Looking ahead, about 40% of UK electricity production is already powered by renewables, and the National Grid is hoping wind and solar output will increase five-fold by 2030.

Can you make your boiler more efficient?

The efficiency percentage, which is not listed on the label, relates to how much of the energy used by the boiler actually heats the home, rather than just keeps the boiler running. However, a boiler will only reach its efficiency potential if it’s installed to do so, and many engineers have not been trained to do this.

Our energy savings tips further down in this guide suggest how you can change some settings yourself. A heating engineer could also adjust the ‘size’ of your boiler so that it is running on a lower ‘minimum output’ and condensing more efficiently.

How much does a boiler cost?

Boilers vary a lot in how much they cost to buy, install and run depending on a number of factors such as model, dimensions, efficiency, power, and controls.

All prices listed are excluding cost of installation and are indicative, according to what was found in January 2023.

Boiler brand and cost (2023)
Brand Purchase cost
Advance Appliances [E] £850 to £2,200
Baxi [G] £850 to £1,619
EHC [E] £1,065 to £2,618
Elnur [E] £940 to £2,357
Glow-worm [G] £550 to £1,789
Heatrae Sadia [E] £500 to £2,000
Ideal [G] £935 to £1,643
Keston [G] £1,140 to £2,610
Main [G] £515 to £830
Potterton [G] £498 to £2,140
Thermaflow [E] £2,250 to £4,175
Vaillant [G] £1,005 to £1,950
Viessmann [G] £928 to £1,898
Viessmann [E] £1,055 to £1,084
Worcester Bosch [G] £750 to £3,600

According to the Boilers Prices website, the average installation cost of having a new boiler fitted in the UK is around £1,500–£1,800. In terms of cost and complexity, gas boilers are generally more complicated to install compared to electric boilers.

Cost of running will depend on the size (its energy output in KW, rather than physical size) of the boiler, its efficiency rating, how many hours it’s in use per day and the number of radiators a person has in their home.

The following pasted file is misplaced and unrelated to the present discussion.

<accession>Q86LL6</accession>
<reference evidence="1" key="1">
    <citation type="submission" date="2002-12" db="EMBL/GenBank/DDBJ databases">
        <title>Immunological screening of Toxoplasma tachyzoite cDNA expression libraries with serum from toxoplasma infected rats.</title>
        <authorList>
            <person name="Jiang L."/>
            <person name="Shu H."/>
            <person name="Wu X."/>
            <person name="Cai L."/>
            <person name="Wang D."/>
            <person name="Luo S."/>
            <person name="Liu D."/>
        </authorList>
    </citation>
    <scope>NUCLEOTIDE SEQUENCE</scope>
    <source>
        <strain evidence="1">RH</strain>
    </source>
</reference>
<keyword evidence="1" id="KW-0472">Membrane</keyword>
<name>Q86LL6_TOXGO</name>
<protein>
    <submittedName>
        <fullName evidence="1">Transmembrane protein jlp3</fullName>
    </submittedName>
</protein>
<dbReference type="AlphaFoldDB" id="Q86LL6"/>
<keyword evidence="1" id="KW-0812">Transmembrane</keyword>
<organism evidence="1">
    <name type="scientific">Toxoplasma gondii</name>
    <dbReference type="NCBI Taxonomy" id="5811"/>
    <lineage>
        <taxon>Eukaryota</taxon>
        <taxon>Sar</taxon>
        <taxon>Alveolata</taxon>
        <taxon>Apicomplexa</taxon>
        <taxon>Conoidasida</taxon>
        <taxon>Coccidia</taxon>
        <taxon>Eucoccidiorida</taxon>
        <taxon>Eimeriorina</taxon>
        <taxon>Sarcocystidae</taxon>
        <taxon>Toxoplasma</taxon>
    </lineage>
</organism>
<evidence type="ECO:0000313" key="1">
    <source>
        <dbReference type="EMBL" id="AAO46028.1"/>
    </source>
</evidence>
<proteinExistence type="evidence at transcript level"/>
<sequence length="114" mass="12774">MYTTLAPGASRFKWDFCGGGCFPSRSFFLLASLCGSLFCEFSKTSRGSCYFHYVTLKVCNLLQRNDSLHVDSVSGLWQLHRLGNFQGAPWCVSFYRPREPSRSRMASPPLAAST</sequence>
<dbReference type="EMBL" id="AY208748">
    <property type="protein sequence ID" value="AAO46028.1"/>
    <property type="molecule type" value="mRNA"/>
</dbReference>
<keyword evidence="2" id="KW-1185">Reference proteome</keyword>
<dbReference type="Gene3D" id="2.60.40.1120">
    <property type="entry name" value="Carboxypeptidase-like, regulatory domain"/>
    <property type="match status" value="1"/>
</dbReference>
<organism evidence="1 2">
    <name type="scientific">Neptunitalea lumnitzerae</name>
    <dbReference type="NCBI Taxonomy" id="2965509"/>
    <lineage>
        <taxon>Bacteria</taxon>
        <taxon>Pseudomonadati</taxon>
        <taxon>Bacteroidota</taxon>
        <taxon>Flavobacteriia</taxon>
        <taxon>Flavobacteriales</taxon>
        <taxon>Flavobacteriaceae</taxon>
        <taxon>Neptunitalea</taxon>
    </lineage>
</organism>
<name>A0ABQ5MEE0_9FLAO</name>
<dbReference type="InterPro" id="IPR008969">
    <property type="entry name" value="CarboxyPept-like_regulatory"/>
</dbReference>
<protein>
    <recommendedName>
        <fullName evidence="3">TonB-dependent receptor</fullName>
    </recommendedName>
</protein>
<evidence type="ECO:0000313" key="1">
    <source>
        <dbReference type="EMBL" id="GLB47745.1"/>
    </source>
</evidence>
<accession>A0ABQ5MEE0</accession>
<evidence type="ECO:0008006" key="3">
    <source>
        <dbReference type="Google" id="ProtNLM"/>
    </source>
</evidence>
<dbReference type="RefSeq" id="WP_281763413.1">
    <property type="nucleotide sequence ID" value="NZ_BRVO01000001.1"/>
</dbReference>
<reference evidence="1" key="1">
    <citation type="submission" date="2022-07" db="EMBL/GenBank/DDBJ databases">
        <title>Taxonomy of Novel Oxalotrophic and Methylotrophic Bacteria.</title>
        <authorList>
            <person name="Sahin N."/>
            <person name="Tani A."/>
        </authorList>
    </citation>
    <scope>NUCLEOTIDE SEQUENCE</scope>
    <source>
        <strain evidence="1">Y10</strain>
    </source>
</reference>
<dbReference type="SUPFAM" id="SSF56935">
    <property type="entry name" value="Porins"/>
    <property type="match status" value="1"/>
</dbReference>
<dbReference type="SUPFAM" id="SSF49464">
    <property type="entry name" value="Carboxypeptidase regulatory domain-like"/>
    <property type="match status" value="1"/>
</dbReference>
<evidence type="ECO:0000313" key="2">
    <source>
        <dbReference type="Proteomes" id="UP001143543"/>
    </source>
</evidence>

The only company that discussed the running costs of its products on its website was Thermaflow. Thermaflow’s website includes a useful summary of average annual running costs for its different electric boiler models, with costs ranging from around £1,000 to £2,000, depending on the volume and kW of the boiler, whether it was for 1-to-4-bedroom properties, and with the assumption that its use was for only two people.

Boiler replacement grants and other financial support

There are several government schemes and other grants which offer financial support for those needing to upgrade or replace a boiler.

The Boiler Upgrade Scheme is for homeowners in England and Wales (and Scotland also has a Home Energy Scotland Grant and Loan funding scheme), while others are more general home energy efficiency grants, and usually for low-income households, so you will need to check if you’re eligible to apply.

Boiler-specific grants

  • Boiler Upgrade Scheme. For three years from April 2022, the Boiler Upgrade Scheme allows households to apply for £5,000 government grants towards replacing a fossil fuel boiler with a heat pump or other renewable energy system.